A billboard about abortion was supposed to go up near Charlotte. Why was it pulled?

·4 min read
Alex Slitz/alslitz@charlotteobserver.com

There are 161,000 vehicles traveling between North and South Carolina on I-77 every day. Every day, commuters pass countless billboards between Charlotte and Rock Hill, advertising everything from lagers to legal services to Lowe’s Foods. These billboards get viewed close to 1.26 million times a week on average.

There are also billboards about Christianity, like the anti-abortion advertisements that ask onlookers to “choose life.” One, put up in 2021 by the Diocese of Biloxi, Miss., says “Choose Life: Pray Pray Pray.” Brooke Adams, the president of the Reproductive Rights Coalition, notes that there are far fewer pro-abortion advertisements to counteract the negative. So when her group was approached to sponsor a pro-abortion billboard on the South Carolina interstate, 1.5 miles from the border, they decided to go for it.

The billboard, a simple blue background with white lettering that says “Abortion is legal in North Carolina,” was supposed to go up the week of July 25. But organizer Marcie Shealy says she received a call the Friday before from the sales representative she’d worked with at Adams Outdoor Advertising, saying the general manager was pulling the billboard, out of fear of litigation. Shealy says they expressed concern over legal issues in South Carolina, specifically. Adams Outdoor Advertising did not return requests for comment.

“He said it was strictly a business decision,” Shealy told me via email. “He was ‘not taking sides.’”

In July, state senators in Columbia introduced a bill that would ban providing information to people about abortion by “any form of communication.” While the bill has been in committee for more than a month, there has been other legislation at the federal level to protect the right of pregnant people to travel across state lines for abortions. All but three GOP representatives voted against it in the House. The billboard was to be a reminder for South Carolina residents that just a few minutes over state lines, they could still access the care they’d been able to get for decades.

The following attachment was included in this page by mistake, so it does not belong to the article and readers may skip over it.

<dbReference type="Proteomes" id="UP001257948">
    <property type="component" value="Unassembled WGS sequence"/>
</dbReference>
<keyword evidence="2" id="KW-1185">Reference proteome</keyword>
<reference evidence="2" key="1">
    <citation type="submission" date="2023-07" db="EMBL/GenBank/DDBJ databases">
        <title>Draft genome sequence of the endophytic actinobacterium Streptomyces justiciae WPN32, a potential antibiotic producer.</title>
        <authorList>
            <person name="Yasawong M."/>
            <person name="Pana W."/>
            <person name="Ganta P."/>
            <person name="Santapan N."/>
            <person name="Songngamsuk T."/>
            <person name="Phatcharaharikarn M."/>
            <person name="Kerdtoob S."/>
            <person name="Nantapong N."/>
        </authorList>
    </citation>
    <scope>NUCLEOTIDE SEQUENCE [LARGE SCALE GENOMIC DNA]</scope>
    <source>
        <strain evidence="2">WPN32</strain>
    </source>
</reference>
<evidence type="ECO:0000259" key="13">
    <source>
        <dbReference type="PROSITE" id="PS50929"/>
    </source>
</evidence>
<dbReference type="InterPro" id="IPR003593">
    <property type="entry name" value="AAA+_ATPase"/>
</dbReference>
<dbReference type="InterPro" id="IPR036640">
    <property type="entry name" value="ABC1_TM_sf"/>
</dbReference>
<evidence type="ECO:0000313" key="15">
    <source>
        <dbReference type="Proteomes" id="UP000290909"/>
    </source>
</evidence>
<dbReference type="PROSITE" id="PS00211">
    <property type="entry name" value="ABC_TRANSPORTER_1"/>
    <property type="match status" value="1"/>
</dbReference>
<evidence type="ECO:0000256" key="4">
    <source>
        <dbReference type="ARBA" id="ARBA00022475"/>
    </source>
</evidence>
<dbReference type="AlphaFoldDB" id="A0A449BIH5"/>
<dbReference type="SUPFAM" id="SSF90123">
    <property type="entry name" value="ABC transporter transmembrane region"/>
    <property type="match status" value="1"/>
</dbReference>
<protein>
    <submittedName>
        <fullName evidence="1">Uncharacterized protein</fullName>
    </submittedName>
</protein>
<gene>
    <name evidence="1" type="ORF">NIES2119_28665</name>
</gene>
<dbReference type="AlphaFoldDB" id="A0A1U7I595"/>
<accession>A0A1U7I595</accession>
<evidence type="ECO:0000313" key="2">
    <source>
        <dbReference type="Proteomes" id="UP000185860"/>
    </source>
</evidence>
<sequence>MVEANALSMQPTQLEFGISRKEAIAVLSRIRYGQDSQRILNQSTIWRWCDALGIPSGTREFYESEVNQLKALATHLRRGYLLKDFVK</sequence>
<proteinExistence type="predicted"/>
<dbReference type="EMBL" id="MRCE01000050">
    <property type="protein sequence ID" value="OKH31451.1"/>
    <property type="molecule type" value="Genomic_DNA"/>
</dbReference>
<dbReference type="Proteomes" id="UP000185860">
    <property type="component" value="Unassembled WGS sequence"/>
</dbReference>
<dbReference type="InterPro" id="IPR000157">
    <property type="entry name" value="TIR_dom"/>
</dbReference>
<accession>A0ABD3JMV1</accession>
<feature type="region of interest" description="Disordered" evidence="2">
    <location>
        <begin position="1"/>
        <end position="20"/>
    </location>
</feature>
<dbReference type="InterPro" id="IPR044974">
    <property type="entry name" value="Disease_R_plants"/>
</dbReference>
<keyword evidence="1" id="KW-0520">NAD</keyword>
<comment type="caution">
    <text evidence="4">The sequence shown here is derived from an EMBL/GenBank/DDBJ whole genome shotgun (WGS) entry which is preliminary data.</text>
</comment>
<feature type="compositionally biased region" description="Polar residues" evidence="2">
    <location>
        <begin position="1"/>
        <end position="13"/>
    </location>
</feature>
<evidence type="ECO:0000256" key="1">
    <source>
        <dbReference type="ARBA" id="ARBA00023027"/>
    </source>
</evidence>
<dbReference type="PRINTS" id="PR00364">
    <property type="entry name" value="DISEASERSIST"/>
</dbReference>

The North and South Carolina border sometimes feels abstract, but the abortion issue — even simply saying what is legal, and where — brings the divide into crisp, unwavering focus. In one state, abortion has barriers, but it is legal. In another, it’s banned at six weeks.

This billboard also highlights a truth about the current state of abortion rights: the anti-abortion movement has spent nearly 60 years organizing and building marketing around one specific goal. Now that the right to an abortion has been overturned by the courts, abortion rights activists are on the defense.

“For 59 years there was no need for pro-choice forces to put up billboards announcing reproductive rights under our Constitution,” Adams said.

The first abortion-related billboards were, in fact, advertising abortion services across state lines, like a 1971 advertisement that appeared in Pennsylvania, near the New York border. Anti-abortion billboards grew in popularity in the mid-1970s, after the Roe v. Wade decision. Now, the tides are changing once again.

Of course, Adams Outdoor Advertising is under no obligation to follow the guidelines of the First Amendment; it is a privately-owned company. This episode does, however, show that the chilling effect is taking hold: instead of taking risk and putting out a billboard in the first place, even with the explicit agreement that it can come down if deemed “too controversial,” the company took itself out of the conversation altogether.

Shealy and the rest of the donors eventually came to partner with Lamar Advertising Company, the largest billboard advertising group in the country. The new billboard will go up at the end of August. Hal Kilshaw, the VP of Governmental Relations at Lamar, says the company has had a lot of abortion-related billboards come under contract since the Dobbs decision, from both sides of the argument. (The “Choose Life” billboard from the Diocese of Biloxi was one.)

Despite a happy ending, the rigamaroll that the Reproductive Rights Coalition had to go through to simply get a billboard up with a factually accurate headline is frustrating at best. At worst, it’s proof that the bills being filed and actions being taken by the anti-abortion side are discouraging some from speaking out in support of health care — even when it could save lives.